The Media Access Project, a nonprofit public interest law firm and communications policy advocacy organization, is suspending operations May 1 after nearly 40 years, reports Deadline New York. Andrew Jay Schwartzman, its longtime leader, told the site that MAP “ran out of money.” In an announcement, the MAP Board said it reached the decision “after evaluating the difficult funding environment facing MAP and other progressive public interest groups.” The organization “achieved victories and accomplishments in proceedings that affect almost every aspect of the Federal Communications Commission’s activities,” the announcement said.
Media reform advocates were quick to react. Craig Aaron, president of Free Press, praised MAP’s “trailblazing work,” and noted: “MAP earned some of the greatest victories for the movement with its key role in protecting media ownership rules and in securing space on the dial for Low Power FM radio. We are truly saddened to see a close ally like MAP close its doors.” And Gigi Sohn, president of Public Knowledge, said: “Through the years, MAP has provided an invaluable voice for the public interest on a range of issues, including the public responsibility of broadcasters, to media ownership and, in more recent years, many of the most prominent policy disputes of the Internet age.” Sohn worked at MAP for a decade.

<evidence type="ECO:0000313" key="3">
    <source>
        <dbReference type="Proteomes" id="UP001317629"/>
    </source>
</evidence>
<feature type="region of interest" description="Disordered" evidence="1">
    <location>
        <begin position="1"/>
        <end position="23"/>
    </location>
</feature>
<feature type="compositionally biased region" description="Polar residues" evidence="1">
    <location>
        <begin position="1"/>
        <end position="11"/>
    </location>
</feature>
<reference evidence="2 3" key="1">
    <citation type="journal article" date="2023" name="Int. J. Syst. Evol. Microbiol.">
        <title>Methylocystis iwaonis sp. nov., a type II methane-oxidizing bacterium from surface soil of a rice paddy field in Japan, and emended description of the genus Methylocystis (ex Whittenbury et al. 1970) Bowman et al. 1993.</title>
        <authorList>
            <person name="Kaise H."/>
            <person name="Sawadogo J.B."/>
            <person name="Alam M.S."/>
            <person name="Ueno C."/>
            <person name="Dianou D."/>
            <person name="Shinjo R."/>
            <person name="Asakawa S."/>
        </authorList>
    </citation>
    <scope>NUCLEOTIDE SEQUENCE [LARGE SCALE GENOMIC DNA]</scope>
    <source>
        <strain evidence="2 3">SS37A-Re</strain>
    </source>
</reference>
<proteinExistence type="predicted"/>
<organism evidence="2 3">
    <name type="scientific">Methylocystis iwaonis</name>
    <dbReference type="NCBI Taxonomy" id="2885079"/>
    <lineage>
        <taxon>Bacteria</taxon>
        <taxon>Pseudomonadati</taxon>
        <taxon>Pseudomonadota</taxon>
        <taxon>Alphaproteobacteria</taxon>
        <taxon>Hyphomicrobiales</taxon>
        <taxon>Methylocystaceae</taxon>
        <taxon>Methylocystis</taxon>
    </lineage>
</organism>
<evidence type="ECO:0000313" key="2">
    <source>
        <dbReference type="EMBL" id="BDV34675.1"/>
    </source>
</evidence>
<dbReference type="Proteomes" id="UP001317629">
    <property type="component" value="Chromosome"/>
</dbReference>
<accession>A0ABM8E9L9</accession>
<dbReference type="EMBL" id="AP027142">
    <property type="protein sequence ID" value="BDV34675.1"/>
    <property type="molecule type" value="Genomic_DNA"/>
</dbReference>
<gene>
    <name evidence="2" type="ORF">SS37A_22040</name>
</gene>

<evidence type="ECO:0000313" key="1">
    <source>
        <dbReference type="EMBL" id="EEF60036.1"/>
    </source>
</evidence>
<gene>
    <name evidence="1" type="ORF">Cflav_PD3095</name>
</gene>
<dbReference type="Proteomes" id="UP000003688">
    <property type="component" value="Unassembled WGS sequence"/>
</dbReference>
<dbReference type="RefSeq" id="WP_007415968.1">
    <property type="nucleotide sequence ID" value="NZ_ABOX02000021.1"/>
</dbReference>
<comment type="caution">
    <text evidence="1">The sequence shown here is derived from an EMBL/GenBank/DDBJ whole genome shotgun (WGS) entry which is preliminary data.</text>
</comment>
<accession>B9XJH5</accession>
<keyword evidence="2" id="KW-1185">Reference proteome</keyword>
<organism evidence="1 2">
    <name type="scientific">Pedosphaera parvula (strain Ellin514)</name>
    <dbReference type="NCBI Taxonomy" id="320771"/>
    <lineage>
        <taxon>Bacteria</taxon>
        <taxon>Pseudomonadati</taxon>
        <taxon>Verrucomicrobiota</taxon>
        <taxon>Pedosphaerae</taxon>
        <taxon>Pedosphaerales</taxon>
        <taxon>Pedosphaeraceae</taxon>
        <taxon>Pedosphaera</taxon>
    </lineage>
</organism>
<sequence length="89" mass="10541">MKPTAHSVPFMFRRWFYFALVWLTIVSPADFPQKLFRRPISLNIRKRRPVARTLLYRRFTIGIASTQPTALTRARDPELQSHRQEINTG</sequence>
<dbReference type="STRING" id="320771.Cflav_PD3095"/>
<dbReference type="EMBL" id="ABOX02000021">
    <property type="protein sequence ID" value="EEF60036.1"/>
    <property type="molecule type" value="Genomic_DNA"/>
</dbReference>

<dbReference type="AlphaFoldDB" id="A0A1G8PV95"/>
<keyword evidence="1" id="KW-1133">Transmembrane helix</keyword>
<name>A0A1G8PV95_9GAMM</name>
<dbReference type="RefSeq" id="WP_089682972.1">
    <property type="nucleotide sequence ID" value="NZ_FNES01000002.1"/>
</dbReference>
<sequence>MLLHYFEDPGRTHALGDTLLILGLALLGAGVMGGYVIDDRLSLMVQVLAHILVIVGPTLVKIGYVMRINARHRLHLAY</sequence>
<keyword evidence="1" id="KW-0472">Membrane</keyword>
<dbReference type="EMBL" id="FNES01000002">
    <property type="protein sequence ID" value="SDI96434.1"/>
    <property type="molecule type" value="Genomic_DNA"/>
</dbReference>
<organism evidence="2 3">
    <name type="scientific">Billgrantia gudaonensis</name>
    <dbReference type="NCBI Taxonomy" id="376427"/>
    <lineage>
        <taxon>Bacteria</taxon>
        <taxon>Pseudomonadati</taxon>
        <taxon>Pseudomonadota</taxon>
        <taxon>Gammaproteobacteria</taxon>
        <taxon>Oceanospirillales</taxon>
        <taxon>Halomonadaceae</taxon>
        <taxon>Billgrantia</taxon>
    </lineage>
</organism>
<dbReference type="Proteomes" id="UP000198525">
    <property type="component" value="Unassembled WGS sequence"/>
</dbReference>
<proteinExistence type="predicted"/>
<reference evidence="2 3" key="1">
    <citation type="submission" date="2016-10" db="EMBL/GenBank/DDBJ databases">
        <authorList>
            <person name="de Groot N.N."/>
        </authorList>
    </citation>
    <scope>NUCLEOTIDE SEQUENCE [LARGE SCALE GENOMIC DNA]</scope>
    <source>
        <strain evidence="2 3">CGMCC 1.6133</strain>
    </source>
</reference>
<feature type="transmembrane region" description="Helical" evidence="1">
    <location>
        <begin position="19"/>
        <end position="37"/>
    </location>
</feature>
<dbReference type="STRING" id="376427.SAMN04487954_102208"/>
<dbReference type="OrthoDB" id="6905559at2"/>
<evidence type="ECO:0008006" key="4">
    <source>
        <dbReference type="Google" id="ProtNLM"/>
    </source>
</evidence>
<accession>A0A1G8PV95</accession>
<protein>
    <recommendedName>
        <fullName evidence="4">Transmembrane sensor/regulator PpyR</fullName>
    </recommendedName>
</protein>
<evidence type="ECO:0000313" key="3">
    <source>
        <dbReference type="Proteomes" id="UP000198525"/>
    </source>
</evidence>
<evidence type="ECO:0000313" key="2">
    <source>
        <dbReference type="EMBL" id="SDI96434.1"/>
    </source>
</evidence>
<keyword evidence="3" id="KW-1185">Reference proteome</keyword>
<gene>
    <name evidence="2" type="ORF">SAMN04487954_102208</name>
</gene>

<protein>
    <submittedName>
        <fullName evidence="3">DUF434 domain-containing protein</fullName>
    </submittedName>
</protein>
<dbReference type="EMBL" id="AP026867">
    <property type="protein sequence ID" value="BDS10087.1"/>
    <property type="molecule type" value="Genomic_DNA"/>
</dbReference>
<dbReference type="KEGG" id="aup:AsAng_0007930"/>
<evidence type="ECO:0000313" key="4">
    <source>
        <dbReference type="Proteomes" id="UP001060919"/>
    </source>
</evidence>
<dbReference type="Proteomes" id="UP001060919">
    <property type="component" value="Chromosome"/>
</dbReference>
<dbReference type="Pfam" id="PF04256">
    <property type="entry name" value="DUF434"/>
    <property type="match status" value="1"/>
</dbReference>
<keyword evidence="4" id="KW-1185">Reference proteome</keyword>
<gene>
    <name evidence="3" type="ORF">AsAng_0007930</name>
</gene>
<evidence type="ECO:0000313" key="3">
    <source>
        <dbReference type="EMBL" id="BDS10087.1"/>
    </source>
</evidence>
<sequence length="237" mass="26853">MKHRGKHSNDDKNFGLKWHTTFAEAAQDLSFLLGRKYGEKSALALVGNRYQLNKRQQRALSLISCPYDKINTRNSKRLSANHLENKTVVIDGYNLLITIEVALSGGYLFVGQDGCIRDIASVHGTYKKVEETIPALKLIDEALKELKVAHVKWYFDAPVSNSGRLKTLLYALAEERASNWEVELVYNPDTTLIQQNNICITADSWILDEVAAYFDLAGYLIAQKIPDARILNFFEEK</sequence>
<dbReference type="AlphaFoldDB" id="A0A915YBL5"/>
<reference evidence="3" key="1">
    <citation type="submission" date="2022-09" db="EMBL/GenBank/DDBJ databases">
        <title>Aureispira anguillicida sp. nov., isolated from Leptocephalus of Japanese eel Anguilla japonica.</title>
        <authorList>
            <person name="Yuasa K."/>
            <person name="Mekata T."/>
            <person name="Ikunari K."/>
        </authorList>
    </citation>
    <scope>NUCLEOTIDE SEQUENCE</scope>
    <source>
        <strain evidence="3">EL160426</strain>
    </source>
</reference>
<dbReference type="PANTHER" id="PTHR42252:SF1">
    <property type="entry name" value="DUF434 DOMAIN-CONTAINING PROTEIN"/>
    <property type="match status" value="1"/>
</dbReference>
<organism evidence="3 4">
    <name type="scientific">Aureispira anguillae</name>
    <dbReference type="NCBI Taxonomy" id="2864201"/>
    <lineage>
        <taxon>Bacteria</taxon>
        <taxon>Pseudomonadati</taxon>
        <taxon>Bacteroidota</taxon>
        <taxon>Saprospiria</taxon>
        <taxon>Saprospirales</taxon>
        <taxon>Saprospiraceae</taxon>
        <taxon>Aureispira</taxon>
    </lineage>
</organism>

MAP will host a gathering in early May to celebrate its accomplishments “and to help retire its small debt,” the announcement said.